New Internationalist

Simply… Understanding Boys

September 1987

new internationalist
issue 175 - September 1987

[image, unknown] understanding boys

'The child is Father to the Man,' said William Wordsworth.
Since he was writing nearly 200 years ago we can forgive him
for forgetting about the children who were mothers to women,
but he had a point. Though he might well have gone on to say that
'society is father to the boy'. Boys suffer the brunt of our expectations
about how men should be. And if we want to understand
masculinity we can start by understanding boys.

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[image, unknown] The education of a boy starts as soon as he is born. Some examples of this sexual conditioning are notorious: pink and frilly for girls, blue and functional for boys; guns for boys and dolls for girls. But there are all kinds of more subtle influences which are probably more significant - for example, boys are allowed to make more noise and cause more trouble ('boys will be boys') while girls are expected to show more interest in talking and being responsive to people. This kind of education prepares boys for power in the world - but it still restricts the options and directions available to them.

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[image, unknown] A boy is under pressure in lots of ways. He is supposed to be good at sport, able to stand up for himself in fights and capable of enduring pain without crying. Playground culture may well also demand that he is hurtful to other children. Yet probably only a minority of boys are all of these things. All boys are different - they have different needs and talents, likes and dislikes. Being good at cookery or writing poetry is just as valuable as being good at football or maths. But it won't seem that way to a boy faced with peer group pressure and the world's example. So we should make sure that we value their talents all the more when they depart from what the world expects.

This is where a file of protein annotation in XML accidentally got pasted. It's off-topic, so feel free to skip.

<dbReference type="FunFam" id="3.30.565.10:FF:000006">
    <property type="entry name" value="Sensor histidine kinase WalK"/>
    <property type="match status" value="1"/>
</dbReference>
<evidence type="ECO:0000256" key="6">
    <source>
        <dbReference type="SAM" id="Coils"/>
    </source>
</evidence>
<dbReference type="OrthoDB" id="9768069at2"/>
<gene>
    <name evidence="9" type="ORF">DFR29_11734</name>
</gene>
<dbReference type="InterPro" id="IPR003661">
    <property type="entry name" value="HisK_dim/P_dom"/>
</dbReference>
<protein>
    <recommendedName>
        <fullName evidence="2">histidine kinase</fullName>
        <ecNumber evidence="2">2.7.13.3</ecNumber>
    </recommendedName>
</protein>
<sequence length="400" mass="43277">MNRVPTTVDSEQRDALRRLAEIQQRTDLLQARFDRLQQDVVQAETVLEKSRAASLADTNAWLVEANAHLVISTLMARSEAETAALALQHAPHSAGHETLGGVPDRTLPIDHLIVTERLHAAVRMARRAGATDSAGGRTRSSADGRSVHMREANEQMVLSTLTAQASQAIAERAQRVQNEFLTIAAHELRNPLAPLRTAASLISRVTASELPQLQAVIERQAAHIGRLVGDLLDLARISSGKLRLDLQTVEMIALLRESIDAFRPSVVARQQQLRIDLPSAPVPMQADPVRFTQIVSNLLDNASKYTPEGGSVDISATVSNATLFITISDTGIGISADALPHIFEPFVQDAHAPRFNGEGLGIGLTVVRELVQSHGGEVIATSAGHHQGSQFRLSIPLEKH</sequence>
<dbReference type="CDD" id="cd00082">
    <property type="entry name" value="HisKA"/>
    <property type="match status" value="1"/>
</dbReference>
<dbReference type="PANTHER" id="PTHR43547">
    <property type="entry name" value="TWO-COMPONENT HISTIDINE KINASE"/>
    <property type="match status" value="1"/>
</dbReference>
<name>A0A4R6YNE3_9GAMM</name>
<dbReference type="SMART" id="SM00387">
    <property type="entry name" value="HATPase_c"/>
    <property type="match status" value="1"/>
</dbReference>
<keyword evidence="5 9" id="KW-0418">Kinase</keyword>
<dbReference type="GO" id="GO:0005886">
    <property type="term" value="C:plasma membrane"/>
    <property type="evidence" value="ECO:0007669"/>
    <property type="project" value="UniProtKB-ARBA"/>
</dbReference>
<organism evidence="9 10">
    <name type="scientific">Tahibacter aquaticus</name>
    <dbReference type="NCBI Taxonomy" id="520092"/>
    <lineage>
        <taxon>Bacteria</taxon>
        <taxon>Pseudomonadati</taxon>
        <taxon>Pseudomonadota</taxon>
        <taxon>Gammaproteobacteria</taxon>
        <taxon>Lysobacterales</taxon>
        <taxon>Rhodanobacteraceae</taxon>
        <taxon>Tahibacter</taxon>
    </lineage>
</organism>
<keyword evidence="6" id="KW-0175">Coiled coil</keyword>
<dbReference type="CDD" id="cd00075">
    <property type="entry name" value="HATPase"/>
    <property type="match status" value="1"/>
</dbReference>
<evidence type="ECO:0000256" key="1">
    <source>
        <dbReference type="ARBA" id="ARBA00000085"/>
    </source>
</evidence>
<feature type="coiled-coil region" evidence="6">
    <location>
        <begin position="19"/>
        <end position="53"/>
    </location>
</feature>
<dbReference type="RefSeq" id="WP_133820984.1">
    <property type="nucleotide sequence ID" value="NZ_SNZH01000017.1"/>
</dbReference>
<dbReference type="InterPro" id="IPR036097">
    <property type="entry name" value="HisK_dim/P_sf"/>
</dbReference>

There aren't just 'machos' and 'wimps' - there are the sports stars and the swots, the rebels and the conformists, the girl-chasers and the shy boys. And if we encourage the sense that all of these kinds of boyhood are okay it may help reduce the victimization of those boys who are least macho.

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[image, unknown] Boys enjoy being with other boys - and there is nothing wrong with that. They have fun together in an energetic vivid way that helps them develop into confident human beings. The trouble is that with male friends you often learn to have to put girls down to be cool - something which carries through into later life. Too often a boy feels obliged to hide his feelings - about a girl he likes, for example, or about his best friend - under a show of careless bravado.

At some ages it is common for boys to band together and dismiss things and people which are different. This means that some of their fun lies in sexist, racist or anti-gay jokes, and it is up to all of us to have the courage to say that such jokes or jibes are unacceptable, whether we are 14 or 44 years old.

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[image, unknown] All boys are under enormous pressure to direct their sexual and romantic feelings towards girls. But in every classroom there are at least two or three boys who are more interested sexually in other boys - and probably more who might be if they were not subject to this pressure. When sex comes up in conversation it is common for boys to bluster about their sexual prowess or else lapse into giggly embarrassment. It would really help them to have the chance to talk seriously about it.